It was initially reported that an Iskander type ballistic missile hit Kramatorsk. Later, it was confirmed that a Tochka-U missile was in fact used to bomb the Kramatorsk railway station where civilians awaited evacuation. This was confirmed by the President of Ukraine, Volodymyr Zelenskyy. The picture of the missile’s remains from the scene was disseminated and based on various assessments it is indeed a Tochka-U missile. For instance, Elliot Higgins, Founder and Creative Director of Bellingcat, the highly reputable investigative journalism platform, also confirmed this.

The claim of the Russians that Tochka-U missiles are only in the weaponry of the Ukrainian military and that the Russian army does not have them is a lie. It was reported as early as in early March that Russia experienced shortages of Iskander type missiles in its war against Ukraine and, therefore, started to use Tochka-U missiles as well as transporting batches of missiles to Ukraine (see photographs and footage of Russia transporting Tochka-U missiles on 5 March, 30 March and at the beginning of April). There was another piece of footage circulating in the media supposedly showing Tochka-U missiles which Russia fired from Shakhtersk to Kramatorsk. Russia also used Tochka-U missiles in Syria in 2021.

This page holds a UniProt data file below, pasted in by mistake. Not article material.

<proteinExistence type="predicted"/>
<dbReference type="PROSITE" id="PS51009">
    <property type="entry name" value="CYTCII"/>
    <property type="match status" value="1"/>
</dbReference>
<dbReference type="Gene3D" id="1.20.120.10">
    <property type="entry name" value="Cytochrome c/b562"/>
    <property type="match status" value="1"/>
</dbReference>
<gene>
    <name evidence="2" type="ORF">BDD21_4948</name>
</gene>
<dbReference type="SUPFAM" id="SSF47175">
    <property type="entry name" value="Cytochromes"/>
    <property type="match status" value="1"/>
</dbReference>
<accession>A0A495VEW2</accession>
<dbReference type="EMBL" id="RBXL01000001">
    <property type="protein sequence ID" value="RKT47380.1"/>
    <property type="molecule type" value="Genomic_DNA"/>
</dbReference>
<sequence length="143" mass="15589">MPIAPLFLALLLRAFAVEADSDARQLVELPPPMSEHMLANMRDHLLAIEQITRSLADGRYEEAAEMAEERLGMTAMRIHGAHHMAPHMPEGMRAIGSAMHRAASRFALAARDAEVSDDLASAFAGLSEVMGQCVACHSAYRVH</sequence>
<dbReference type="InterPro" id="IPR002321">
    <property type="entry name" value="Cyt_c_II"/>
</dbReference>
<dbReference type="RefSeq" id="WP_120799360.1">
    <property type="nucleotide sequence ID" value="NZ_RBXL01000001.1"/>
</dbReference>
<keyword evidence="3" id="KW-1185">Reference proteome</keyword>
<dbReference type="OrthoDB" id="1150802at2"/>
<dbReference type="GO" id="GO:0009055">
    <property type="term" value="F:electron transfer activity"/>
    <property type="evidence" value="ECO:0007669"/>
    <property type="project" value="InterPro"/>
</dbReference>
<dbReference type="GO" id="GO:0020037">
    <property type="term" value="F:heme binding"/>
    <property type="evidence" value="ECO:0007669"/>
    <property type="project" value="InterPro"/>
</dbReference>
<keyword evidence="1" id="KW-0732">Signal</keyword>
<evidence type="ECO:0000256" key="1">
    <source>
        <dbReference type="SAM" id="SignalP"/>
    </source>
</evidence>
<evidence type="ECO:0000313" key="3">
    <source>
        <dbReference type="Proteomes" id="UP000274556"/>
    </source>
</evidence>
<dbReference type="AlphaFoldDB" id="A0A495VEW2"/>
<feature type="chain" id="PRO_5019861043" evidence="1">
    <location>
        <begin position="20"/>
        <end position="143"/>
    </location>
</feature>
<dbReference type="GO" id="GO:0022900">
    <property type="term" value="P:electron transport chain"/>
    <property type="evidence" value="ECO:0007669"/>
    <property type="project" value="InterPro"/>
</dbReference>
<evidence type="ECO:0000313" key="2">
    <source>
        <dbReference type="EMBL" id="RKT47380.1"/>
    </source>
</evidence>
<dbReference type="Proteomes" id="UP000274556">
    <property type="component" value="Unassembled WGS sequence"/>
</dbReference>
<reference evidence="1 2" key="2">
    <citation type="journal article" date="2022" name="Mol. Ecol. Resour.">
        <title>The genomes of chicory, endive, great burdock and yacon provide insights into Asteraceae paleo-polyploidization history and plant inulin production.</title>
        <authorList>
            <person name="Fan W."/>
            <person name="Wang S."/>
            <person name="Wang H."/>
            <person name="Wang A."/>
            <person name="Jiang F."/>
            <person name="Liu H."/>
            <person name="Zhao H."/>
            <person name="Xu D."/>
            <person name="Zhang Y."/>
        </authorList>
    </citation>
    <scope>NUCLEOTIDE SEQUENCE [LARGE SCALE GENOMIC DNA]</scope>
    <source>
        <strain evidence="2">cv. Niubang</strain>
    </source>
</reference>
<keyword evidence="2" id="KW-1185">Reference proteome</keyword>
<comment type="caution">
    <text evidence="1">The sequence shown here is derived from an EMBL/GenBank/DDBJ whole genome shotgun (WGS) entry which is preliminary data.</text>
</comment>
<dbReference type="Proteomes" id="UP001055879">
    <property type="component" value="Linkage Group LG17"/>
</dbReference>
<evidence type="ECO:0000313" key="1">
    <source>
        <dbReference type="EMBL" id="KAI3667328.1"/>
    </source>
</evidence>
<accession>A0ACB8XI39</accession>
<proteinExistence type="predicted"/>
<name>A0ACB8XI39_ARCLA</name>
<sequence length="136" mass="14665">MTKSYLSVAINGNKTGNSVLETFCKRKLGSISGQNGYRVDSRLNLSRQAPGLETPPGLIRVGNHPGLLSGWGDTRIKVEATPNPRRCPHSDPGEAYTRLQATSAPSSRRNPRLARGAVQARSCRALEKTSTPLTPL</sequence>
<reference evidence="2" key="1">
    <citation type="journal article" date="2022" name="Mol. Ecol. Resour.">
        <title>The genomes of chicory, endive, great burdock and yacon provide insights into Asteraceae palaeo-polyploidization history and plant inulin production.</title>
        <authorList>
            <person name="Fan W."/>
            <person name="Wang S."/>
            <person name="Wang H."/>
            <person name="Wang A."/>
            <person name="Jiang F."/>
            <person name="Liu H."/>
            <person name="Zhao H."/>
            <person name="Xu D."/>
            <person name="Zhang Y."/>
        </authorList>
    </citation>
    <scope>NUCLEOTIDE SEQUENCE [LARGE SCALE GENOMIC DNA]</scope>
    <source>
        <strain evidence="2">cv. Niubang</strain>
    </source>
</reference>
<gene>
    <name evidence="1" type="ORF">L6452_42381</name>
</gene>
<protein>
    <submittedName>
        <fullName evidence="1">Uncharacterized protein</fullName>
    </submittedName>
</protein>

Other organisations also repute the Russian claim that they do not use Tochka-U missiles. For instance, Russia used Tochka-U as early as 24 February 2022 when the Vuhledar hospital was shelled in the Donetsk region (as a result, four civilians were killed and ten were wounded). This was confirmed by the authoritative international NGO, Amnesty International. According to the information of the Ukrainian Ministry of Defence, Tochka-U missiles were also used on 19 March 2022 in the Luhansk region and one of them was shot down by the Ukrainian air defence systems.

Acclaimed international media also speaks about Russia shelling Kramatorsk (for instance, Politico, Aljazeera, Times of Israel, Telegraph, NY Post, etc.).

Therefore, the claim of the Russians that Ukraine is responsible for attack on Kramatorsk is fake news. In the same vein, footage promoted under the name of the BBC where it ostensibly admitted there is evidence that would prove Ukraine being responsible for the attack is also fake.

UPDATE: Russian propaganda also claims that the serial number of the Tochka-U missile used for striking Kramatorsk confirms that the missile belongs to Ukraine. However, this Russian propaganda claim is also untrue. In particular, researchers noted that the 9M79-1 marking on the missile which hit the Kramatorsk railway station indicates that missile is of the Tochka-U class (SS-21 Scarab according to NATO’s categorisation). However, it is impossible to identify that the missile was owned by the Ukrainian military with the serial number Ш91579 since this is a factory marking and not that of a military unit. These markings are for factories where these missiles were produced in the Soviet Union and then supplied to different countries, including Kazakhstan, Russia, Belarus and Ukraine. Currently, there are eight countries which operate Tochka-U missiles. According to the logic of the Russian media, a missile with a similar marking could have also been fired from Belarus.